The upgrading works aim to strengthen the identity of the neighbourhoods with the building of entrance promenades and heritage markers, as well as upgrading of facilities. Each plan usually takes around five to 10 years to be implemented.
A total of 13 towns/estates have been identified for the Remaking Our Heartland (ROH) scheme since the programme was launched in 2007, said the Ministry of National Development (MND) in Parliament on Monday (1 February).
The towns are identified based on their potential and opportunities for rejuvenations, said the ministry in a written reply to Member of Parliament Hany Soh’s question on the prerequisites to qualify for the scheme.
The ROH is “a multi-agency effort to develop customised plans that suit the needs of each ROH town, and to bring the plans from different agencies into a holistic package to rejuvenate the town as a whole”, noted the MND.
Considering the scale and effort involved, each plan usually takes around five to 10 years to be implemented.
On the scope of works covered, the ministry revealed that the ROH package is “usually the upgrading of the neighbourhood centre, with the upgrading work aimed at strengthening the identity of the neighbourhoods such as through entrance promenades and heritage markers, infusing more greenery, and providing more public spaces for the community to gather, such as community plazas, common areas sitting or fitness facilities”.
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Works could also include upgrading existing facilities, it added.
“As ROH funding is limited, there is a need to prioritise works that will benefit the community, rather than specific groups such as commercial tenants for which other programmes are available,” explained MND.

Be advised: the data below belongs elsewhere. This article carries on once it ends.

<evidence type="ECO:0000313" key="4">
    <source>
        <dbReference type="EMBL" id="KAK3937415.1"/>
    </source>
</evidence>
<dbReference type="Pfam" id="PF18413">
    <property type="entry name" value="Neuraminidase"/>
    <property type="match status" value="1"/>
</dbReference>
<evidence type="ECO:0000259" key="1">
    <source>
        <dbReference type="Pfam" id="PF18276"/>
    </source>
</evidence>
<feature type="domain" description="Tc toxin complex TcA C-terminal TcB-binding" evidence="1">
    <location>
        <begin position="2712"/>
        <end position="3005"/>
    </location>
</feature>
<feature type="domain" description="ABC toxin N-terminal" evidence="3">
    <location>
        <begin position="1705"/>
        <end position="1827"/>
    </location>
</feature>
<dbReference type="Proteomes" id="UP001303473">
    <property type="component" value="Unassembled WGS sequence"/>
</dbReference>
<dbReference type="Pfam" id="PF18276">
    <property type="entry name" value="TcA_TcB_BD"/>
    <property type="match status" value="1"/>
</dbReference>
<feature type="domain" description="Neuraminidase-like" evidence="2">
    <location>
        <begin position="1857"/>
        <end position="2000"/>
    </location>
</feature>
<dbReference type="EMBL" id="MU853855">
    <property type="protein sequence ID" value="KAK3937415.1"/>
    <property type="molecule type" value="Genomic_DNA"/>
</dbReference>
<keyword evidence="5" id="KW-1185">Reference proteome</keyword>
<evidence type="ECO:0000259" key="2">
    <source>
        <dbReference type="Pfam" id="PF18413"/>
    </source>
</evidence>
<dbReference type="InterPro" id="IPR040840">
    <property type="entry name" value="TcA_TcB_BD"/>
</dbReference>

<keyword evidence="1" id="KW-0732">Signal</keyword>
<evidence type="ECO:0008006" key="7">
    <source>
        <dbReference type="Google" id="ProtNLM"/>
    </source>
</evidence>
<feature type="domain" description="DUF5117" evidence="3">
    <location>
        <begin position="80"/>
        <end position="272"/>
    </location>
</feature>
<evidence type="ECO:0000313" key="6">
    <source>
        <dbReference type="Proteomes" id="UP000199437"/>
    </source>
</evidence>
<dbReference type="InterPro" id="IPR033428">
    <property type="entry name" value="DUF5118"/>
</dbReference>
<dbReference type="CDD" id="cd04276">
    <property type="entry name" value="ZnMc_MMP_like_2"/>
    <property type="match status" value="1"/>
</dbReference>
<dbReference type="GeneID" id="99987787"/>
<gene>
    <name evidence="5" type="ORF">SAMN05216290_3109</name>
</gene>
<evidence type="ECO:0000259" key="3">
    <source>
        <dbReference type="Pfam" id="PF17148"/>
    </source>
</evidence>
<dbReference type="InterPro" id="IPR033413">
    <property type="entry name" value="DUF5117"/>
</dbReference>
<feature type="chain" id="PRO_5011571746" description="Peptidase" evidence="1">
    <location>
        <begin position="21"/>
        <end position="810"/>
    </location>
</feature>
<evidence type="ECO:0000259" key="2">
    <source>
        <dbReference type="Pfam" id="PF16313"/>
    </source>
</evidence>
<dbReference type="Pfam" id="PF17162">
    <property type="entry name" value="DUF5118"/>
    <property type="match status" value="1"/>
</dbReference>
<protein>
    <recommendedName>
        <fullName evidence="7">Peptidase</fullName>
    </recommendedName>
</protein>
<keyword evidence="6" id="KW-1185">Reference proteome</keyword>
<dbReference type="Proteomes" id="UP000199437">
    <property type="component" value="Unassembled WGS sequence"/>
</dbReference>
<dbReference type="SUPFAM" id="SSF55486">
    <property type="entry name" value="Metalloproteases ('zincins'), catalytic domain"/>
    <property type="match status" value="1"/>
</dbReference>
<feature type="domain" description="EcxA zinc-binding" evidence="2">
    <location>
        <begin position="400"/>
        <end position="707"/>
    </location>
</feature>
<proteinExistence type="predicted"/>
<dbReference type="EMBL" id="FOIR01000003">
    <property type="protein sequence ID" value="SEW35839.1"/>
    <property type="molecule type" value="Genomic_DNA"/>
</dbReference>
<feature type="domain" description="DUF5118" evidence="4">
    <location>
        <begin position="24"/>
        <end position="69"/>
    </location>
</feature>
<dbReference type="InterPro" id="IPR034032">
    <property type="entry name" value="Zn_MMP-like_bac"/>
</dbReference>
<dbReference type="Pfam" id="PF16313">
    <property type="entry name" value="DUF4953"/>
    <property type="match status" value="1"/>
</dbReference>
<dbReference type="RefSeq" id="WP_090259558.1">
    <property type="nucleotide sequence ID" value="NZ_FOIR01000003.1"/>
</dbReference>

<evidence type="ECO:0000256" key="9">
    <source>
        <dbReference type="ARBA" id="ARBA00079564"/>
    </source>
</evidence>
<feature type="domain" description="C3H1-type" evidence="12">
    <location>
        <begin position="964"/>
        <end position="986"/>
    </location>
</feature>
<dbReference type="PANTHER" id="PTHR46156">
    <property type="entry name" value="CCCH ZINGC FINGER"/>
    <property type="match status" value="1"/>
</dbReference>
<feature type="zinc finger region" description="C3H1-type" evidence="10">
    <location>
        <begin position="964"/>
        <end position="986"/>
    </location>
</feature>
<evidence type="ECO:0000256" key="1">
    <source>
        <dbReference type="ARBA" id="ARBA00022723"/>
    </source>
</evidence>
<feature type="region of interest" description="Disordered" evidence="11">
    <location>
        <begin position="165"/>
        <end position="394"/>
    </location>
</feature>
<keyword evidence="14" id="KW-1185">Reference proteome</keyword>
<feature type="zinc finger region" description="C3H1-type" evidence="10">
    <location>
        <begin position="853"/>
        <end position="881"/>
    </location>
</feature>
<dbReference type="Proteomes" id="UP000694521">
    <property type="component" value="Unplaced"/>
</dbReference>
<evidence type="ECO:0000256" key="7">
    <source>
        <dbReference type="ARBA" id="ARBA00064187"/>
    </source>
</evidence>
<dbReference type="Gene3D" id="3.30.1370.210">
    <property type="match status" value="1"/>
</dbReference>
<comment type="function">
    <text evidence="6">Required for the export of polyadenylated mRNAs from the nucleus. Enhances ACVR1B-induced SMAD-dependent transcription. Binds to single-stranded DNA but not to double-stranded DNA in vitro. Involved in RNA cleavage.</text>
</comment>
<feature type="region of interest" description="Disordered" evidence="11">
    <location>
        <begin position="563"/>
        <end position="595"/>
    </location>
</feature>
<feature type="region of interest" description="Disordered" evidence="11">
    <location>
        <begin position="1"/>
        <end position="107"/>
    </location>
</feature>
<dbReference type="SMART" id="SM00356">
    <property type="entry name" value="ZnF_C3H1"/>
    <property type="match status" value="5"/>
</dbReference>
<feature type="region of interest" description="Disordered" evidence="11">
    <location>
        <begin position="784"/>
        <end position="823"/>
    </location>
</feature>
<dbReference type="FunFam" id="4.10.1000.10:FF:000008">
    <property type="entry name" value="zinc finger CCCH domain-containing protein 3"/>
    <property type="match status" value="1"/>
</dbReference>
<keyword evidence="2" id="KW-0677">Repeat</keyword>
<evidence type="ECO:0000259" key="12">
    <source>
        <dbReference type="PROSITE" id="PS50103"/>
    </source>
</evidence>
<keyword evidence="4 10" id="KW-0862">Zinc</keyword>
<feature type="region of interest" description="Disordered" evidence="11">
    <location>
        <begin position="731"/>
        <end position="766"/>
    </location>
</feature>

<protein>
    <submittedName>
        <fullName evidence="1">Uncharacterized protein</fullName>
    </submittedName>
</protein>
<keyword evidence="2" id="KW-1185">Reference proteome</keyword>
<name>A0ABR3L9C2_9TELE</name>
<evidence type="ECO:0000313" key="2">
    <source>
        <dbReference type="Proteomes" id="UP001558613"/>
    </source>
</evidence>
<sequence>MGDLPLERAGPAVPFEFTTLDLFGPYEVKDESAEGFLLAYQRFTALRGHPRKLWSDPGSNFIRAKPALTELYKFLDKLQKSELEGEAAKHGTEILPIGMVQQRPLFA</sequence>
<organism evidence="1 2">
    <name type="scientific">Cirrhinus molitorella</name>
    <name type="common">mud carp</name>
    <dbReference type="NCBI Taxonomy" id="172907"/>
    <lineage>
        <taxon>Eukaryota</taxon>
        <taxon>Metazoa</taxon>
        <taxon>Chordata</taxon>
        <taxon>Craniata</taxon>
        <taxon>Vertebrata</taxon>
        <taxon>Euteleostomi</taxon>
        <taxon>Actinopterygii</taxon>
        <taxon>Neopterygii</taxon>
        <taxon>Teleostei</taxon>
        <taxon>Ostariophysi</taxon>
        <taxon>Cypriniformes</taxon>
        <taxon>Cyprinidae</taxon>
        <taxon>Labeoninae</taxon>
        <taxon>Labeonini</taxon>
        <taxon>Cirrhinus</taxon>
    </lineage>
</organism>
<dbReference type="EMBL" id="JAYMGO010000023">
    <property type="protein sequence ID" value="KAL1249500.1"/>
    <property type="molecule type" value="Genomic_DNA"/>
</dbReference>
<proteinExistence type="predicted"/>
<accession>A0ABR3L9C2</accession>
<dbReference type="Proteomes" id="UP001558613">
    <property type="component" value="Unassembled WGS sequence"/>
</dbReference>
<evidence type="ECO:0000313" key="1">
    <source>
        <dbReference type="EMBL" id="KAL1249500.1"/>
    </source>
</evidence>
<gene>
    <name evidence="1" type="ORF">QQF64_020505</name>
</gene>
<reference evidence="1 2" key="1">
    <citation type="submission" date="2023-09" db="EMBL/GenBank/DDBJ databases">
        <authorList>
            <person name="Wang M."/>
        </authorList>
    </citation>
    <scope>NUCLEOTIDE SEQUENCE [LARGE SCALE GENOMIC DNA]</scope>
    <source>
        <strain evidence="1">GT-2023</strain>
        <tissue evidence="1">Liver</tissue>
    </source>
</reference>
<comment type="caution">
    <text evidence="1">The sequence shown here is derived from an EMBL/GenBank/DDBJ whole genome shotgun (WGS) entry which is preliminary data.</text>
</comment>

Among the programmes aimed at helping commercial tenants is the Revitalisation of Shops (ROS) Scheme.
Under this initiative, the HDB co-funds physical upgrading works with shop owners to improve the shopping environment and retailers’ promotional activities.
To qualify for the programme, retailers must be represented by a Merchants’ Associations (MA), which will be responsible for preparing the scope of physical upgrading works.
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“This is to encourage ownership of the upgrading plans by local stakeholders,” said the ministry.
Upgrading works may include re-tiling under the fixed awnings, replacement of shop signages as well as installation of shopfront awnings and vertical blinds.
Currently, the ROS scheme is being reviewed, with the details of the changes to be announced once ready.
MND noted that the ROS is implemented independently from ROH, enabling “MAs in towns that have not yet been identified for ROH can tap on ROS to upgrade their business environments whenever they assess that there is a need to do so, and have garnered sufficient support from the retailers within the town or neighbourhood centre”.
“Nonetheless, where a site has been identified for both ROS and ROH or other upgrading programmes, HDB will work with the MA to scope the ROS upgrading works to complement the common area upgrading works under ROH or other upgrading programmes where possible. This is to facilitate a more comprehensive and impactful improvement to the shopping environment,” it said.
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